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Do you handle lump sums differently?
Old 09-29-2010, 12:17 AM   #1
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Do you handle lump sums differently?

Hi all,

My plan all along has been to set prioritized goals and then work towards them one at a time. Things have been going well; I inch closer to those goals with each paycheck.

I may soon be receiving a profit sharing bonus that represents about 10% of my annual salary. Even after taxes, the leftover amount is a relatively large amount of money to receive at once.

My thought had always been to just accelerate achieving my goals with such lump sums -- it makes logical sense to do so. However, I find myself doubting that this is the best course of action or that this is what I want to do. Part of me wants to spread the lump sum across several goals. Part of me wants to use some of it for non-goal purposes.

So do you handle larger lump sums differently than the money that comes in on a regular basis or smaller lump sums? How? Why? Does it depend on the size of the lump sum? The source?

2Cor521
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Old 09-29-2010, 02:16 AM   #2
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It depends.

In early 2009 I received to material lump sum payments as a result of changing jobs. I thought equity markets looked cheap and invested all of it into equities over a period of a few months.

The income from my current job tends to fluctuate a bit, with the final payment after year end being the biggest. This year I just invested it straight away.

If the markets had been higher when I received these payments I would have been more cautious.

In case you couldn't guess, I have (or believe I have) a fairly high degree of risk tolerance.
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Old 09-29-2010, 03:10 AM   #3
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I have not had many unexpected large lump sums in the past. But to answer your question, I have not treated them differently than the money that comes in on a regular basis. Being risk averse, I mainly have CDs scattered over the next 10 years.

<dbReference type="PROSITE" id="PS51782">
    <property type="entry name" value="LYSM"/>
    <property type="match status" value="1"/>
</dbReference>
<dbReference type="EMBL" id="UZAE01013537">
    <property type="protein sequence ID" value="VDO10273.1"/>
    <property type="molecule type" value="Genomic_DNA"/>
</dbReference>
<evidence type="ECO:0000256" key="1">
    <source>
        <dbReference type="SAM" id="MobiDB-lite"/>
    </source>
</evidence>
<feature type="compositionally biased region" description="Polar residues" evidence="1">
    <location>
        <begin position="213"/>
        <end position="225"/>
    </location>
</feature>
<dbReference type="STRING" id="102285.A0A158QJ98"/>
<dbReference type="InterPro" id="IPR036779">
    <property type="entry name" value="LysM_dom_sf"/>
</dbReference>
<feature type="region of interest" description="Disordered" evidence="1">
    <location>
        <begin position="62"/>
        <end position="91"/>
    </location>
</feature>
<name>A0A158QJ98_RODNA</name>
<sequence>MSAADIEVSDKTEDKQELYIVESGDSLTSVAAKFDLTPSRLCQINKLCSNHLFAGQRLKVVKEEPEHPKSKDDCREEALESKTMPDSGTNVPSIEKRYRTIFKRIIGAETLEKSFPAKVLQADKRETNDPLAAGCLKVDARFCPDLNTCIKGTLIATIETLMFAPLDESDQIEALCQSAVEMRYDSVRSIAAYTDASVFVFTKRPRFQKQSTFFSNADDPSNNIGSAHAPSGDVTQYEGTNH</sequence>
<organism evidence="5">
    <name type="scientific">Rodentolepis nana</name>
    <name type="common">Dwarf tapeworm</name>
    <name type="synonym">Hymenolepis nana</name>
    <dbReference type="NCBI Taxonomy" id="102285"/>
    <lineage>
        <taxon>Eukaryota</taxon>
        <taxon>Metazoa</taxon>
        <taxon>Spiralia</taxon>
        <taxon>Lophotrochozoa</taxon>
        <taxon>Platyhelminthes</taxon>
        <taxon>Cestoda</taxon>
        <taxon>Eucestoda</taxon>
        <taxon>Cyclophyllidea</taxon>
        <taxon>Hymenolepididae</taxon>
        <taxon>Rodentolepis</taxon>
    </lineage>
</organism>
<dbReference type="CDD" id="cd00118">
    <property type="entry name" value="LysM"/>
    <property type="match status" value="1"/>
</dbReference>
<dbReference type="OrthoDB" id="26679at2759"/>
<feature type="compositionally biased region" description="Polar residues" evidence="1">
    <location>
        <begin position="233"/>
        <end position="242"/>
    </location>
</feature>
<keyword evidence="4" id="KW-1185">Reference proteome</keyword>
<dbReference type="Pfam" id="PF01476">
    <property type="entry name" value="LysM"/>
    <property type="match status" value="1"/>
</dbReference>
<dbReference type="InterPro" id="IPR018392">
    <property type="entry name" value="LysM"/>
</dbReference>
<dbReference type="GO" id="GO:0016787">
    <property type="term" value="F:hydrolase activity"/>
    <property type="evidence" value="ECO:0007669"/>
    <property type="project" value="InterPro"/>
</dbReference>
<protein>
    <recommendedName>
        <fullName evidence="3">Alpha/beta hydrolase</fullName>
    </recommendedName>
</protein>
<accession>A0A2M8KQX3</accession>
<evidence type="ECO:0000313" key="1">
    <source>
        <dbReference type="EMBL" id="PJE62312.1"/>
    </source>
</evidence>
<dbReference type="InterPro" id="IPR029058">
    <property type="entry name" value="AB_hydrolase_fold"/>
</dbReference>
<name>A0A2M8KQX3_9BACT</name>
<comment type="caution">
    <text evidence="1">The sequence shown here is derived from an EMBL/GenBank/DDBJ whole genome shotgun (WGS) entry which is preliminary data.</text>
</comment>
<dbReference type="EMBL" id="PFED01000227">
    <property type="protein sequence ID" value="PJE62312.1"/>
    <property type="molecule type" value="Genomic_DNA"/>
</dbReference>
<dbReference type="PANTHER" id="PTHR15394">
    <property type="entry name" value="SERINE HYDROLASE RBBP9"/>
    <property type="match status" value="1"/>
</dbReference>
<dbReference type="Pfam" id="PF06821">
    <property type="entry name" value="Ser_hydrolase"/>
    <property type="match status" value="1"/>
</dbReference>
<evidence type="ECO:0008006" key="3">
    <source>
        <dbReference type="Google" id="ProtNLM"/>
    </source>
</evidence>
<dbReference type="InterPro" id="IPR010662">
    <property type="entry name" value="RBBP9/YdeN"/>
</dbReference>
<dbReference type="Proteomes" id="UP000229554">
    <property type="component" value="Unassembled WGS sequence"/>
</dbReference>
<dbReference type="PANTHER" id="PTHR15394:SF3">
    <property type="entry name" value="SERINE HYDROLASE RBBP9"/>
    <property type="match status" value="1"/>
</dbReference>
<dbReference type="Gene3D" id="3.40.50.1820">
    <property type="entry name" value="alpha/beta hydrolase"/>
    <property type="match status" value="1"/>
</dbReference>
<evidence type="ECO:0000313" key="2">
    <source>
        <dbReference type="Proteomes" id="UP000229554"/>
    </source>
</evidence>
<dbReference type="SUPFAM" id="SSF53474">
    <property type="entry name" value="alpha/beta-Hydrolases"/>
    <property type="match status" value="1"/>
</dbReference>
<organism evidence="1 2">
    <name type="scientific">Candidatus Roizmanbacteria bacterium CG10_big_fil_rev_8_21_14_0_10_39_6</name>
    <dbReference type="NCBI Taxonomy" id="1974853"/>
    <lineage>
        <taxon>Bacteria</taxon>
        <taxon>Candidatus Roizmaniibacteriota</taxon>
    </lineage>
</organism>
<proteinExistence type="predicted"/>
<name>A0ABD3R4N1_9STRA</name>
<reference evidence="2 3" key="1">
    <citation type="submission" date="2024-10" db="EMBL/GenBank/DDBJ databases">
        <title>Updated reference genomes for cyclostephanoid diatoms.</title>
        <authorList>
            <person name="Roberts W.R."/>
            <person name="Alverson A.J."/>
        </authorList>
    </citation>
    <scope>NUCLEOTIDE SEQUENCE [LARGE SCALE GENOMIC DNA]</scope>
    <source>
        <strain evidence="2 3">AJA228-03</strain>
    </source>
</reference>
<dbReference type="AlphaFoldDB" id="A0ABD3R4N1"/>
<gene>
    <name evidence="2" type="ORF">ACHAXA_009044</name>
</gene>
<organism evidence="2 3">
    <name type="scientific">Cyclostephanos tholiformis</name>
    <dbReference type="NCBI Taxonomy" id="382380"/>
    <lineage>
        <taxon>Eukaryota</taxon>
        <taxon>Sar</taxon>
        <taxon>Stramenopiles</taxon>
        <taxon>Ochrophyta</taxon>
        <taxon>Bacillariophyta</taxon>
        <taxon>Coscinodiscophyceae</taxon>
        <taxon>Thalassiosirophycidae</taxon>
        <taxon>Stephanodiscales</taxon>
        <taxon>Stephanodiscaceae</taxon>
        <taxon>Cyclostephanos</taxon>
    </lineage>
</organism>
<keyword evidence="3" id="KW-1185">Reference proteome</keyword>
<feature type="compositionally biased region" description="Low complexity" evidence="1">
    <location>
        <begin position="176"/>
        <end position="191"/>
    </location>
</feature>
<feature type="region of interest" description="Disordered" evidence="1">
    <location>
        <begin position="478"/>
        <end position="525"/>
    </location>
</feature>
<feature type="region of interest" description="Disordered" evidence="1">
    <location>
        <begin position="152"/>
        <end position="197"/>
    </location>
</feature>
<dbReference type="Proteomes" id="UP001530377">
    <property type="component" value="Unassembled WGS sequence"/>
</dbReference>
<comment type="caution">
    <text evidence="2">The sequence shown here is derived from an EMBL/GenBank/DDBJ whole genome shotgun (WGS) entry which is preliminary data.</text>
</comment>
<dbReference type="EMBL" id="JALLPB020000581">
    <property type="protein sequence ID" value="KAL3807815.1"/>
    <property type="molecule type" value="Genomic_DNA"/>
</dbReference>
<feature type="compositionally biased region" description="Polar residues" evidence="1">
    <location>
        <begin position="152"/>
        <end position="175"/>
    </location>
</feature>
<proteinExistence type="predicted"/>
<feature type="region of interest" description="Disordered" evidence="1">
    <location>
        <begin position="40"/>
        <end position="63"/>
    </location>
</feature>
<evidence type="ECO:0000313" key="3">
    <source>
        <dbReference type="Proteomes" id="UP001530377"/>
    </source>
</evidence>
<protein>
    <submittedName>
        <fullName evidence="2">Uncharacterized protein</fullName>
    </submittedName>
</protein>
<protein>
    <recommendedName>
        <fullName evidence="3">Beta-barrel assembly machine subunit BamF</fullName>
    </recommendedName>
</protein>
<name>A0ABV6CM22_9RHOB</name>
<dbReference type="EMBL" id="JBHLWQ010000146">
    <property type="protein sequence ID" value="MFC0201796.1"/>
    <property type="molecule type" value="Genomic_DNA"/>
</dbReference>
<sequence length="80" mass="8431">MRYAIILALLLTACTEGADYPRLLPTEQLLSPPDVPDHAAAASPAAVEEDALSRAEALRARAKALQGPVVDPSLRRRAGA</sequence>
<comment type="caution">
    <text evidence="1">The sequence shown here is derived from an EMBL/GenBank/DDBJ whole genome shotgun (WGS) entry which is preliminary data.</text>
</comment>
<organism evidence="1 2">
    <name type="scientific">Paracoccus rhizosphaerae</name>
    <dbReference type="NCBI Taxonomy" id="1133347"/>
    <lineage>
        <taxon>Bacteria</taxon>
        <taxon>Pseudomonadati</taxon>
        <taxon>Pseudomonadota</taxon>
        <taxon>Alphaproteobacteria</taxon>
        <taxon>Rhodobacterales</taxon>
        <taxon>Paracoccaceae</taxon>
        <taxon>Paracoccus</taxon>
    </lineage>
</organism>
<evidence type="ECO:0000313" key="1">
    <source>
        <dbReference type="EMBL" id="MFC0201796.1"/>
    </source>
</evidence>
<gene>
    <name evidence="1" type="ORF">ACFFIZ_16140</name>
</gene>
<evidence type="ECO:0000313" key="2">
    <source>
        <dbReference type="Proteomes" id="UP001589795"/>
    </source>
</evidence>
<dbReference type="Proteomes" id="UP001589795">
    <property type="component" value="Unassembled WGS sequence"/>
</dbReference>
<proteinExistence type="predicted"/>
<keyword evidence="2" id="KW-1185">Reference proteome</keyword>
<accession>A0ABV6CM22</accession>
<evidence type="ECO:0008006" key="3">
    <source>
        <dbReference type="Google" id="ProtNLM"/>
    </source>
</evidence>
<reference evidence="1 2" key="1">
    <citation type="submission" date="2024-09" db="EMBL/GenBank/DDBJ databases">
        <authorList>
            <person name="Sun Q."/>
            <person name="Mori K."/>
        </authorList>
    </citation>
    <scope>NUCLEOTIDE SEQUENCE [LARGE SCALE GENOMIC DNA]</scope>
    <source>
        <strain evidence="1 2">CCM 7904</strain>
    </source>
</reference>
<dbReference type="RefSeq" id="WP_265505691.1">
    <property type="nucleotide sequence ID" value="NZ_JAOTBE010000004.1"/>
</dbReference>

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Originally Posted by SecondCor521 View Post
So do you handle larger lump sums differently than the money that comes in on a regular basis or smaller lump sums? How? Why? Does it depend on the size of the lump sum? The source?

2Cor521
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Old 09-29-2010, 04:15 AM   #4
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Whenever there is a lump sum we treat it just like normal income.
It will go towards our goals.
Then, once a goal is achieved we allow ourselves to celebrate a bit.
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Old 09-29-2010, 07:30 AM   #5
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I look first to proceed with significant lump sum expenses that are coming anyway, mostly home- and car-related.

I have a 10-year-old house that was built with quite a few "builder grade" materials. Also an eight-year-old car with 80,000+ miles. I like them both, but it's time for some renewal.

Since w*rk and weekend obligations limit my DIY time, there's a growing list of near-mandatory expenses coming up in the next year or two: paint, roofing, carpet and kitchen flooring for the house, some front end working for my car's squeaking and thumping front end. DW also has requested a new washer and dryer (the current set is over 15 years old and has been repaired a few times).

If I received a low-five-figure lump sum tomorrow, I would prioritize the to-do list and knock out as many as I could in a short period of time.

In other words, on the rare occasions my income stream has a short-term bump upwards, I look to smooth out some of the bigger bumps in my expenses to increase the certainty that saving for my goals will continue uninterrupted at a steady pace.
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Old 09-29-2010, 07:36 AM   #6
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The few lump sums that I have had come my way I handled by skimming a small amount off the top for a treat . It was usually a special trip that I wanted . The rest I just add into my investments .
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Old 09-29-2010, 07:58 AM   #7
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Quote: